Noor Bosra explains how the Apis bull, one of the deepest Egyptian traditions, was connected to this golden mean, a proportion that enables a unique division of three points as two identical proportions: of the least to the middle as of the middle to the whole – a sort of holism. We should note that Noor provides excellent resources of background information regarding astronomical numbers, numerical traditions and historical facts.

The varied accounts of the number of sleepers

Noor tells us that in no previous versions of the sleeper story were there any strong references to the number of sleepers, while in the Quran, all the numbers are playfully doubted as between 3 to 8, as if none of the locals, who remembered them emerging from the cave, could quite remember. These varied accounts were,

  • 3 [sleepers] and the 4th was their Dog and,
  • 5 [sleepers] and the 6th  was their Dog and,
  • 7 [sleepers] and the 8th was their Dog,

taking a form congruent with a rhyme-based puzzle on successive numbers between 3 and 8. Noor Bosra suggests these three couplets form a code when multiplied, to give 20160, or when added, to give 33.

The first clue for me was that, in multiplying successive numbers, a factorial process was indicated, similar to the factorial[3] for 6 (notated as 6!) that equals 720: an important harmonic prime which, when multiplied by the three numbers 3, 11, and 14, becomes the familiar geometry of equal perimeter of square and circle based upon π =22/7[4] , but here expanded by 720 in an ancient “cosmic” model of the relative size of the Earth and Moon (ratio 11/3), in units of miles containing 5280 feet. But first, what is the equal perimeter geometry of circle and square? Figure 1 shows that the approximation to π of 22/7 causes a radius r of 7 to lead to a circumference of 44 (2 πr) and that the square of equal perimeter then has a side length of 11 whose in circle is diameter 11.

Figure 1 The equal perimeter model of circle and square

  1. When 11 is multiplied by 720, the diameter of the Earth is interpreted as being 7960 miles.
  2. The circle equal in perimeter to the out square of the Earth is then to be interpreted as 14 multiplied by 720, or 10080 miles in diameter, the limits of the sub-lunary world and of sacred spaces.
  3. The diameter of the Moon is then interpreted as 3 multiplied by 720 = 2160 miles.

This cosmic geometrical model[5] [John Michell 2008] is accurately the size of the mean (spherical) Earth and of the Moon, long before the scientific revolutions of the last millennium, both Islamic and European. It suggests our planet and moon conform to a numerical plan, as an accurate overall approximation.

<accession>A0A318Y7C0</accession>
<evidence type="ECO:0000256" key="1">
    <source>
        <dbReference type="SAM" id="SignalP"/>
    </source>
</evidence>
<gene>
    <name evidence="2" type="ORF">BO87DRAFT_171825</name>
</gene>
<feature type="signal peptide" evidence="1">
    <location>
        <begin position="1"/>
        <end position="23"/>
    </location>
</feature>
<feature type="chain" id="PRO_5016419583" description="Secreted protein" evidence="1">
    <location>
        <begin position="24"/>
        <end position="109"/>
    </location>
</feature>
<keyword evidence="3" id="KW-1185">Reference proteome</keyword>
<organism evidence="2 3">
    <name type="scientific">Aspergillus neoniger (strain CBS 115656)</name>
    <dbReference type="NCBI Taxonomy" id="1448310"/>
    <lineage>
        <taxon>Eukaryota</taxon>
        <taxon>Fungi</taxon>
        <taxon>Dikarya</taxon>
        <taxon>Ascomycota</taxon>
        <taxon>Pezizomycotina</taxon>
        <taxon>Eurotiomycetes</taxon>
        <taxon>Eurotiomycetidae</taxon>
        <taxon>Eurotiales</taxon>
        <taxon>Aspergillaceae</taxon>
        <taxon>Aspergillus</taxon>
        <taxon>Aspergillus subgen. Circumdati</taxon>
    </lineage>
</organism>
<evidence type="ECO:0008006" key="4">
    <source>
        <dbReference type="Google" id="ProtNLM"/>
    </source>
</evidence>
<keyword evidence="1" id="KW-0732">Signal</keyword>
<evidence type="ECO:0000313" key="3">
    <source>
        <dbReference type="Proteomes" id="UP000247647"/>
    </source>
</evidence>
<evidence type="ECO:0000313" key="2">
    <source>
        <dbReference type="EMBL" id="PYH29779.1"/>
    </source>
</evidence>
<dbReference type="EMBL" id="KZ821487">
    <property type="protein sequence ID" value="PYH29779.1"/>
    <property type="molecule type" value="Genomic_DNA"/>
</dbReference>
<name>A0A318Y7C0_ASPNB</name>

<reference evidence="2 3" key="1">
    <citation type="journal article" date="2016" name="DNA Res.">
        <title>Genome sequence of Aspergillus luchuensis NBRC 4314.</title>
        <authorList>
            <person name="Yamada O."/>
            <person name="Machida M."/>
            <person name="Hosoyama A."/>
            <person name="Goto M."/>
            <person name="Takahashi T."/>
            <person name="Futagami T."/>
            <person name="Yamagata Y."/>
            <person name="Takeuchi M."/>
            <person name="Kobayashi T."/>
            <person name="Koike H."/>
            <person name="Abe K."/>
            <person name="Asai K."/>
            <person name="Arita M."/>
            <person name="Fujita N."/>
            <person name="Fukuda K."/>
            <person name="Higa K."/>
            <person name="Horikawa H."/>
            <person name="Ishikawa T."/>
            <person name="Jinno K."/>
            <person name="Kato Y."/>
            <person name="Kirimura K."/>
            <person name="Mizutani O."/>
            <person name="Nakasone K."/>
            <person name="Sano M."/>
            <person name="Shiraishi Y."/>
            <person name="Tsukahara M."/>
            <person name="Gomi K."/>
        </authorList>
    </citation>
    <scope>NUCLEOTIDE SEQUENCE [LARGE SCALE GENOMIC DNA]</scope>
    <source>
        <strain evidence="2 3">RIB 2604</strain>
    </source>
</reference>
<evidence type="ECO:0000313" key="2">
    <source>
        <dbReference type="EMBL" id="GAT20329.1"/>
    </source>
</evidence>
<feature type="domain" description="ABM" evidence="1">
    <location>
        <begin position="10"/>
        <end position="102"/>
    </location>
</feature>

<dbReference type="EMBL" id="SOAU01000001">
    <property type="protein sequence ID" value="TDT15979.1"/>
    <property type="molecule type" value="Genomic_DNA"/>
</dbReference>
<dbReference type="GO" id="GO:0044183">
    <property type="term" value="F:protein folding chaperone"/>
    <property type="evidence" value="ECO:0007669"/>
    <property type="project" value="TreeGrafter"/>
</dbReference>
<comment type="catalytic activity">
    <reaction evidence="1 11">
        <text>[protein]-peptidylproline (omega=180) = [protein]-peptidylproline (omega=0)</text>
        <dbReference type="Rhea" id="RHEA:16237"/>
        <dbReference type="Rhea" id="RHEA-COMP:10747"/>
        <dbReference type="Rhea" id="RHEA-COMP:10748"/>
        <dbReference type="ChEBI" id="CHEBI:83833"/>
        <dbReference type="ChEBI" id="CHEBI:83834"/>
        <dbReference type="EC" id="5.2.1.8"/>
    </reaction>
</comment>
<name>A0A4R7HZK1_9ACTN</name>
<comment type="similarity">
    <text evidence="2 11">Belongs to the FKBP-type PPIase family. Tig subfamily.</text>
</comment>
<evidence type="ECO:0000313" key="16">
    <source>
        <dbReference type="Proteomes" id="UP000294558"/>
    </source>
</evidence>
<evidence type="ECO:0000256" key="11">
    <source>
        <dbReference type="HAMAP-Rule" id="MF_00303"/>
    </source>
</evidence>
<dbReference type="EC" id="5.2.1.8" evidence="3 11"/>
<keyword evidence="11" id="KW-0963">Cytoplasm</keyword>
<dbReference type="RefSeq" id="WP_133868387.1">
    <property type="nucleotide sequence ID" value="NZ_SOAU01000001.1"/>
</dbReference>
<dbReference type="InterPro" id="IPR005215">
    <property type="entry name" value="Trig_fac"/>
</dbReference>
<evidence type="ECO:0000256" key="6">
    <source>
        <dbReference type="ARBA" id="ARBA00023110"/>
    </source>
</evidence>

But the Quran appears to have used the alternative way, provided by Noor Bosra on page 443, of specifying the cosmic perimeter model, using 3 x 4 x 5 x 6 x 7 x 8 = 20160 to replace 720 x 14 = 10080. This 20160 is twice the normal 10080 of the cosmic model so that, the diameter of the Earth must also be 11/14 of that: that is, 7920 doubled to 15840. The equal perimeter length must also then double from 31680 to 63360. The results (now in half miles of 2640 feet) enabled the rhyme-form puzzle to replace the factorial expansion of the simple geometry and create numbers exactly twice that of the cosmic geometry, as shown in figure 2. By doubling the numbers of the cosmic model, the traditional numbers associated with the cosmic model of the earth were hidden, while upgrading the previous versions to become the subject for the Quranic version, the seven sleepers of the cave, all sleeping through history to avoid persecution.

Figure 2 The simplest, cosmic and Quranic geometries, the Quranic differentiating itself from the cosmic using an alternative factorial form to double the cosmic numbers.

Adding the numbers of the Sleepers

Noor then adds the numbers 3 to 8 to get 33, the number associated with the Solar Hero who are, as with Jesus and Mithras, said to die after 33 years. [6] This number has a strange relationship to the Moon’s nodal period of 18.618 years in that, the ratio between these numbers is the square root of pi as 3.141679 that is 1.77248. For this reason a square of side 33 is equal in area to the circle of radius 18.618[7] – a unique situation for a whole number as small as 33. The creation a circle and square of equal area has in fact been proven impossible to achieve by algebraic geometrical methods but 33 and 18.618 provide a practical synthesis[8].

It should be no surprise that the Quran might have referred to the nodal cycle in this way, since Mount Hira provides an approximate span, to the east, of the moon’s maximum (extreme) moonrises every 18.618 years, to the north and south, when viewed from the Kaaba, which is right angles to the lunar maximum to the north[9]. If the square side, equal to the diameter of the Earth, is reused then the required unit is one 33rd of the diameter. 15840, divided by 33, equals a unit of 480 and 18.618 x 480 equals 8936.64 as a radius, and a diameter of twice that. Figure 3 shows the radius of the circle of equal area to the square if that is 33 years and the radius 18.618 years.

Figure 3 The Quranic geometry with the nodal period added, given Noor’s clue of adding the numbers between 3 and 8 to give 33 years

This equality of a circle’s perimeter and a circle’s area, to the same square, can then be drawn to unite the cosmic model of Earth and Moon’s size, to the relationship of the Solar Hero period of 33 years, as the square, to a circle of radius 18.618 years, as appears quite clearly in the plan of Islam’s Dome of the Rock in Jerusalem.

Figure 4 left: The plan of the Dome of the Rock. Right: The Dome itself with Dome of the Chain before it, from Heath, 2021. This bedrock is the scene of Mohammad’s Journey called Miraj[10].